As a multipurpose plant, enset has many other uses besides food for humans, such as feed for livestock, ethnomedicinal uses, and even as fibre for making ropes, baskets, sacks and similar items.

Preparing dough made from enset / Image: Getty Images

The kocho dough begins to take shape / Image: Getty Images

But although this versatile crop has many different applications, when it comes to enset’s nutritional benefits, there hasn’t been a lot of in-depth research, which is surprising for a crop that’s already feeding millions of people. What is known is that, while it lacks proteins and vitamin A, it’s high in carbs and minerals, such as calcium and iron. The latter is particularly beneficial in Ethiopia where there’s a high rate of anaemia, especially among women. Overall, though, it’s just a really great starch source that keeps you full. And it couldn’t hurt to have another crop like that, given that humans get more than 40% of their daily calories from just three crops: rice, wheat and maize.

So, the big question: if enset has the potential to seriously reduce food insecurity, why hasn’t its growth spread further across Ethiopia and even across the globe? In fact, wild enset already grows from Ethiopia down to as far as South Africa, but in order for it to be edible, it needs to be cultivated and processed in a specific way.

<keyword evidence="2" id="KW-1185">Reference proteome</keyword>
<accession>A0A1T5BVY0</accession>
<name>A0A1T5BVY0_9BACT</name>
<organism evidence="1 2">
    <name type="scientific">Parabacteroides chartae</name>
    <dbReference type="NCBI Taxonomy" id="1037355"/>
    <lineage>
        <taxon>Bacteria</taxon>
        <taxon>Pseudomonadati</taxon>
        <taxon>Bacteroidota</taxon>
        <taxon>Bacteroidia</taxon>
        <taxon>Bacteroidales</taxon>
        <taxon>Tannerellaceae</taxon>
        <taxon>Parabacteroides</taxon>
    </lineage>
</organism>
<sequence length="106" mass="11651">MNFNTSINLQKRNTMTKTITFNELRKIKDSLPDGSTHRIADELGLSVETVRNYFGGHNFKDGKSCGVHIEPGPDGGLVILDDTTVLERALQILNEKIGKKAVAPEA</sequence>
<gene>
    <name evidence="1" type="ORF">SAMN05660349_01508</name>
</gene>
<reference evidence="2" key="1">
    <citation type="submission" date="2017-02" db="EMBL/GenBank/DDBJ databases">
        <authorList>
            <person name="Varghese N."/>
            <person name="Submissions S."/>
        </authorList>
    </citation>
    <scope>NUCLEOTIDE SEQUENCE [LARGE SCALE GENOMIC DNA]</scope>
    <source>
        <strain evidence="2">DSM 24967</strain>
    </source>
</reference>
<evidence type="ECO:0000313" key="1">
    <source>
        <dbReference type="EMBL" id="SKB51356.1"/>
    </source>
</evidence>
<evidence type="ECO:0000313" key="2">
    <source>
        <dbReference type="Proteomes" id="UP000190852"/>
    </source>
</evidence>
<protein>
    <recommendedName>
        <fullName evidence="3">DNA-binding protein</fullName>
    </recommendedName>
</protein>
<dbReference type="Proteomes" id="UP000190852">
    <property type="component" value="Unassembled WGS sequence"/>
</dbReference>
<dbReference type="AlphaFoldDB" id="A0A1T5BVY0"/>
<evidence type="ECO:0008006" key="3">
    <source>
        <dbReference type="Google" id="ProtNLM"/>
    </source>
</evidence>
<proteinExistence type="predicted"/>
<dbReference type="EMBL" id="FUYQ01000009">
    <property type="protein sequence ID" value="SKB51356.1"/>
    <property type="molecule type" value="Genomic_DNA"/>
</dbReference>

The next stage in making the flatbread-like kocho / Image: Getty Images

To harvest it, the whole plant must be pulled from the ground and a starchy substance in its pseudo-stem then needs to be removed, pulped and fermented in a pit underground for months at a time – sometimes years. As far as we know, enset has only ever been cultivated and domesticated in Ethiopia, by Ethiopians.

“The processing itself is an art. It’s indigenous knowledge that needs to be transferred from one community to another. Not just anybody can carry out these processes unless they’ve been trained,” explains Dr Wendawek Abebe. “Passing on that knowledge may well be a challenge, but it’s something we need to work towards, because enset is such an important crop in terms of food security. Once we’ve managed to do that within Ethiopia, we can look at expanding it outside the country too.”

The finished product: traditional, freshly-baked kocho / Image: Getty Images

Until then, the focus is on protecting the false banana from climate change. The crop’s natural make-up means it’s relatively resistant to projected change but, like all plants, will have to adapt in some way. According to Dr James Borrell, one of the best things to do is work on conserving the incredible diversity of enset. Farmers have developed hundreds or even thousands of landraces (varieties), and all of these have slightly different uses, are suited to slightly different conditions, and are grown for different purposes. “Conserving that diversity is like giving people the best possible toolkit to tackle a future challenge,” Borrell says.

As remarkable as enset appears, perhaps it’s not the only crop that should be getting our attention. “It’s a really cool crop that captures peoples’ imaginations, but Ethiopia has loads of remarkable crops that no one’s ever heard of before. Enset is just one of many other crops that can help us meet challenges like climate change and food insecurity,” says Borrell. “Ethiopia is probably the most important country in Africa for crop diversity.”